You can switch that off. KDE runs much faster for me with that, and "Nepomuk semantic desktop," and "Desktop effects," all switched off.

Performance wise, it matches KDE3. In fact, with some things, it is even faster than KDE3. Then there's the whole sound handling thing. Under KDE3, you had to use aRTs. Thank God they got rid of that!

Of course, despite all of this, XFCE and WindowMaker are still more efficient. I tried to switch to XFCE a few months back, but it lacks too many of the nice little features which make KDE a pleasure to use.

XFCE has some really nifty features, though. I love Mousepad. In 10 years of running Linux, I never used a 'GUI' style text editor until I tried Mousepad. It is so simple. Another little XFCE utility which is pretty neat is the Bulk Rename feature of Thunar. It has saved me lots of time already. Wanna remove spaces and replace them with underscores, while switching between upper and lower case? Too easy!
 
Old 08-19-2010, 01:42 AM   #72
pr_deltoid
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Registered: Jun 2010
Distribution: Fedora
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Now I'm using KDE 4 on both FreeBSD and Kubuntu until I get sick of it or get used to it...
I've been thinking about using Python, thinking about using Ruby, thinking about sticking with GNOME, etc. I want Kubuntu, so I installed it, then installed KDE 4 on FreeBSD so they're both the same DE. I like QT, and I like KDE, but GNOME has seemed better to me in ways. Right now, like I said, I'm going to either get sick and tired of KDE or I'm going to get used to it.
I've had a hard time making my mind up lately.
 
Old 08-19-2010, 02:02 AM   #73
koloth
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Registered: Jun 2004
Location: Athens, Greece
Distribution: Slackware 13.1
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Windowmaker

I use window maker... it really suits my needs and i have a feeling that the dock alone provides more screen estate now that most monitors are widescreen.
 
Old 08-19-2010, 06:24 AM   #74
GazL
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Quote:
Originally Posted by rkelsen View Post
You can switch that off. KDE runs much faster for me with that, and "Nepomuk semantic desktop," and "Desktop effects," all switched off.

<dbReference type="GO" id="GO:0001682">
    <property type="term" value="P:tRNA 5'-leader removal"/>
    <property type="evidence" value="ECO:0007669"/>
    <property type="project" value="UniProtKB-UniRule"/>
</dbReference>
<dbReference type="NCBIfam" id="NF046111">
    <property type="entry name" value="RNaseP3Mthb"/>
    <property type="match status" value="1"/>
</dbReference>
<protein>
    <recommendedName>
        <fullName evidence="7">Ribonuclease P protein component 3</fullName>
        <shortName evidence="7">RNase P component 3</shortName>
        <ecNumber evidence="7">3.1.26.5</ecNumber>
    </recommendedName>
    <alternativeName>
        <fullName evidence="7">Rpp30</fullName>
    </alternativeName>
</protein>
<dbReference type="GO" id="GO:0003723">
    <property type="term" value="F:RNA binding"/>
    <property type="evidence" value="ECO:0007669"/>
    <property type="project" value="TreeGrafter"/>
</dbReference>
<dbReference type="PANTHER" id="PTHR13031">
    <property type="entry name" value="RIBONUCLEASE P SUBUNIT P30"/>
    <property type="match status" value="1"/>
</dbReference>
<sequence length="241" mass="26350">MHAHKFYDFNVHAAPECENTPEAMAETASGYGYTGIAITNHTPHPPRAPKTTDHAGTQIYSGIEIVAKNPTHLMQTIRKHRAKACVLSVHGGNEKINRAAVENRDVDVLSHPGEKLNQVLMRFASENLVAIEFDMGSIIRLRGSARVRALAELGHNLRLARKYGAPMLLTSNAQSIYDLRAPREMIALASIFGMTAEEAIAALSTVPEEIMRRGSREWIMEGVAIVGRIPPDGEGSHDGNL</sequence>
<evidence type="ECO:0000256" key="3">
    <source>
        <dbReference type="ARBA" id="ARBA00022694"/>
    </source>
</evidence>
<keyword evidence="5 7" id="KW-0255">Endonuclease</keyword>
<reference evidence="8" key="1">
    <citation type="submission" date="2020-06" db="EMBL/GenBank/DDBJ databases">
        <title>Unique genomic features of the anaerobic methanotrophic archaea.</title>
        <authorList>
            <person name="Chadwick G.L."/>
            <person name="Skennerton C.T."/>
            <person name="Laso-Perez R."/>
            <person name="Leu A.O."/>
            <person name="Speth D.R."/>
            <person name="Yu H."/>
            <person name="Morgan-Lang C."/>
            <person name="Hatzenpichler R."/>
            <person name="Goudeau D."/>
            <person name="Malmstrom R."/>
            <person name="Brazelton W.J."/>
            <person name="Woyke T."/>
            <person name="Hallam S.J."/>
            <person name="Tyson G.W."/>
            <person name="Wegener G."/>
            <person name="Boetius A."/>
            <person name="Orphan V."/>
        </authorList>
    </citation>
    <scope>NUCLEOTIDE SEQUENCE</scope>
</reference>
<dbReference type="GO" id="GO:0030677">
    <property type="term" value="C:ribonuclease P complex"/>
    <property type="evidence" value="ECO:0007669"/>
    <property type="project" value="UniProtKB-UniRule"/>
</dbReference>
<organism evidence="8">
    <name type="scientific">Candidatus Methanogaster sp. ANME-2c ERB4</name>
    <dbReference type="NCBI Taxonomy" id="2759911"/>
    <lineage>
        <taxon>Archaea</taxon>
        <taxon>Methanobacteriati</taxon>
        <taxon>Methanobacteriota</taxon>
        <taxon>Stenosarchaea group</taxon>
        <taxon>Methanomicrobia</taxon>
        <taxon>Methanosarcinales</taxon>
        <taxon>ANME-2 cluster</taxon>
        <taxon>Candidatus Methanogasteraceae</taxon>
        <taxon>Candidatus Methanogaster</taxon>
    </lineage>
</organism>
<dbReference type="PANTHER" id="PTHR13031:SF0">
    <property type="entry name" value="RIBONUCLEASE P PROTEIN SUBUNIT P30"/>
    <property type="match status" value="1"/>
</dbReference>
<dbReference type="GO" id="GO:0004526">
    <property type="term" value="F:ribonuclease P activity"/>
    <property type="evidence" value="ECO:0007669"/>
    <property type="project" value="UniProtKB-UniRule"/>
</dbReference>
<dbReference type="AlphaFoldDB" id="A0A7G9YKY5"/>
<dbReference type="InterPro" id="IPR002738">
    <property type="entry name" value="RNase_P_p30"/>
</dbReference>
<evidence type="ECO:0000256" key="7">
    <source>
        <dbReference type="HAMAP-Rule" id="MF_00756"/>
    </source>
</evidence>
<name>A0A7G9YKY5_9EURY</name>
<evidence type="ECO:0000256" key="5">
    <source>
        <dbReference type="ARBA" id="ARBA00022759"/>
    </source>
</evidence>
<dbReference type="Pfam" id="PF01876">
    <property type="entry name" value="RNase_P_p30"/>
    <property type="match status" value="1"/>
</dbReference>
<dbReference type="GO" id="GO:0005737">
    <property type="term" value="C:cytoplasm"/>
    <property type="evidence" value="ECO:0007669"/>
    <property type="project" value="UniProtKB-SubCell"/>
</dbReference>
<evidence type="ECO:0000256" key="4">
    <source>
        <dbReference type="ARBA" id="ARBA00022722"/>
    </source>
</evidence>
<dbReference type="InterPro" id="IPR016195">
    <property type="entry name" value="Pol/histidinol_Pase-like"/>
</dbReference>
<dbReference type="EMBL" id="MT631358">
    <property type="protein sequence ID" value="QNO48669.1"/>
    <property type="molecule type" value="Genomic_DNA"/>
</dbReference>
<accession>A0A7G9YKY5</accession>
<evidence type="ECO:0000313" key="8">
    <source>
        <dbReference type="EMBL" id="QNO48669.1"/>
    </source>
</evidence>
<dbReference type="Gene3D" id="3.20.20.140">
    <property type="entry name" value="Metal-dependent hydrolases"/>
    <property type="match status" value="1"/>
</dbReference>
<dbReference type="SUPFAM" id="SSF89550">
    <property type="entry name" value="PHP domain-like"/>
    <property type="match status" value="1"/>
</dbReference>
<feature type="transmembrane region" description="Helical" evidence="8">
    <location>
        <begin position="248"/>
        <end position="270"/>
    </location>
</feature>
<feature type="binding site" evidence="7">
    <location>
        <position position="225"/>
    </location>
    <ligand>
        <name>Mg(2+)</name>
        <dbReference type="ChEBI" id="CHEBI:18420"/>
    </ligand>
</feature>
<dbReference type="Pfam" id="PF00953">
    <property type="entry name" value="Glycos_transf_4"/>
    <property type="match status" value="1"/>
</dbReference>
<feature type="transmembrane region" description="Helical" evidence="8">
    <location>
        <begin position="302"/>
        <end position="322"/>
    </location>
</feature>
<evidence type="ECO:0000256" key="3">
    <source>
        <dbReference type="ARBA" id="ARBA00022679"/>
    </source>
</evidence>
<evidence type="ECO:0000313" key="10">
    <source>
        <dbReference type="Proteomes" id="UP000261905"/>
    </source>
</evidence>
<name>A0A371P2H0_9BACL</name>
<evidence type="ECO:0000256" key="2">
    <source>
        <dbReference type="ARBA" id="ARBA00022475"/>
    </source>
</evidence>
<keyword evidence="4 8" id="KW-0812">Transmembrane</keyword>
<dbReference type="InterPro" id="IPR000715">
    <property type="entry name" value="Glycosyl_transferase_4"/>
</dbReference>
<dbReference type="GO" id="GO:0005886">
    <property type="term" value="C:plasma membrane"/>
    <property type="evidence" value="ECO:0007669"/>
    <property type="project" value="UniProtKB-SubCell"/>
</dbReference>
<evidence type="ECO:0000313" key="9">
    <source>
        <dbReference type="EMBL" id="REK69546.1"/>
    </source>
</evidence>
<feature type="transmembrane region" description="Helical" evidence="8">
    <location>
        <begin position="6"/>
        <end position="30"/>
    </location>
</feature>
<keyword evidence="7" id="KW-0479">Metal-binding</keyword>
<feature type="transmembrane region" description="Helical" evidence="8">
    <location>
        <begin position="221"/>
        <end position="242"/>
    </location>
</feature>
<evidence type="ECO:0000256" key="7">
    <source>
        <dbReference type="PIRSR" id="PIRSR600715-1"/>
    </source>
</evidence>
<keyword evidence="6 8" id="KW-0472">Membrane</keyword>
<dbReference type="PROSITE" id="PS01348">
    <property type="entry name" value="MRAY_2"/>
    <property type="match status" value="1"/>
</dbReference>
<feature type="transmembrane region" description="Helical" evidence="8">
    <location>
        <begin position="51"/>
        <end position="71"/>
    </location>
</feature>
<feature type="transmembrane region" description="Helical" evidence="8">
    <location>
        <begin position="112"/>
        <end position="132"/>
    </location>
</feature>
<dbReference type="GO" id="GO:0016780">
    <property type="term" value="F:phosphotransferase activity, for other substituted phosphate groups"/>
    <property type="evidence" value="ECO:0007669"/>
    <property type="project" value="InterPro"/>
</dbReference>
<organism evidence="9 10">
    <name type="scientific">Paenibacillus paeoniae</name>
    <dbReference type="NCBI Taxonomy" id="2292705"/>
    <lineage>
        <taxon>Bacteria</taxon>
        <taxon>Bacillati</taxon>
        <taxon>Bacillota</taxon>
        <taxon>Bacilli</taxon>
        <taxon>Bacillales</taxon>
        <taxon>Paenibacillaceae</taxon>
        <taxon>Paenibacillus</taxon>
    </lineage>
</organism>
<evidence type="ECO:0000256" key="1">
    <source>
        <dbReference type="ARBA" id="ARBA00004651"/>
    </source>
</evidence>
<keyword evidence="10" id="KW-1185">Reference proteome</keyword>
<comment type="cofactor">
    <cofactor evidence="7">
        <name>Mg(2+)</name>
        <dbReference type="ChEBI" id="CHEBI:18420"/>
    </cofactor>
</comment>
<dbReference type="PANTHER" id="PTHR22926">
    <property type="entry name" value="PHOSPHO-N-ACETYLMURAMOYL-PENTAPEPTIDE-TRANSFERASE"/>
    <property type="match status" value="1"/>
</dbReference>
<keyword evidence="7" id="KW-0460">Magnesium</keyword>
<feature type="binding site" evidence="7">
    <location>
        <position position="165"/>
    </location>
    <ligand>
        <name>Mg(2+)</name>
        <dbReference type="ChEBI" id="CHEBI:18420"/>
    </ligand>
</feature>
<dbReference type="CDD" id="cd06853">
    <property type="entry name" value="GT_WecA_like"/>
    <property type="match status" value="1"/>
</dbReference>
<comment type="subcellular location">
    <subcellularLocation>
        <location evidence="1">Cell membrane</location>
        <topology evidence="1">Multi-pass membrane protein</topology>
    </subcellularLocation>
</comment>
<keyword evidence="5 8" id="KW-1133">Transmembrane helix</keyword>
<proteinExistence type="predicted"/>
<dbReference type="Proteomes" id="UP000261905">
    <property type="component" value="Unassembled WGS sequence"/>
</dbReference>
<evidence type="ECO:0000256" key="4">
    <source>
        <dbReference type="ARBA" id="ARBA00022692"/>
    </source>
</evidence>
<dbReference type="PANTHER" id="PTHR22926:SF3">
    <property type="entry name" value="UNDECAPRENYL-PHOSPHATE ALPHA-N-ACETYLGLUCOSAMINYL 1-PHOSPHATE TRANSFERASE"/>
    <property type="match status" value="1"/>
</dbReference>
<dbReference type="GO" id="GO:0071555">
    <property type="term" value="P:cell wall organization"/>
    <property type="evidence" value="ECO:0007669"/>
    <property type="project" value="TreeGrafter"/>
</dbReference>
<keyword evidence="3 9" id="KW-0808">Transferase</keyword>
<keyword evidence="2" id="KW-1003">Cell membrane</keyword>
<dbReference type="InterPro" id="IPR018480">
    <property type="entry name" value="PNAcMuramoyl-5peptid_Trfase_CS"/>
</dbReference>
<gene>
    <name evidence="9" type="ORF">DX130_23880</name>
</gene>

The scary part is that it was Off! At least as far as the the KDE system settings were concerned. However, that didn't seem to stop a number of processes with nepomuk in their name from running and eating my ram.

The only thing I did that was unusual was that I decided to have a look at Amarok. I'd tried it in the past and hated it, but I'm prepared to give things another look every so often to see if they've improved. Turns out I still hate it. Anyway, All I can assume is that starting amarok in some way triggered the nepomuk activity, despite it being turned-off in general.

I like the basic feel of the KDE4 desktop but I've had my doubts about the underlying architecture and especially the fully integrated, all-your-eggs-in-one-basket nepomuk concept. I think I'm just happier with a more modular approach with good separation between functions.
 
Old 08-19-2010, 06:30 AM   #75
GazL
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Quote:
Originally Posted by koloth View Post
I use window maker... it really suits my needs and i have a feeling that the dock alone provides more screen estate now that most monitors are widescreen.
Couldn't agree more. Vertical space is at a far higher premium on these newfangled shortscreen monitors and the windowmaker dock down the side of the screen works very well on that format.

Sadly, my 1280x1024 4:3 LCD panel just died on me (after 3 years and 2 months - it came with a 3 year warranty! Typical!!!) so I'll be purchasing a new shortscreen monitor sometime very soon.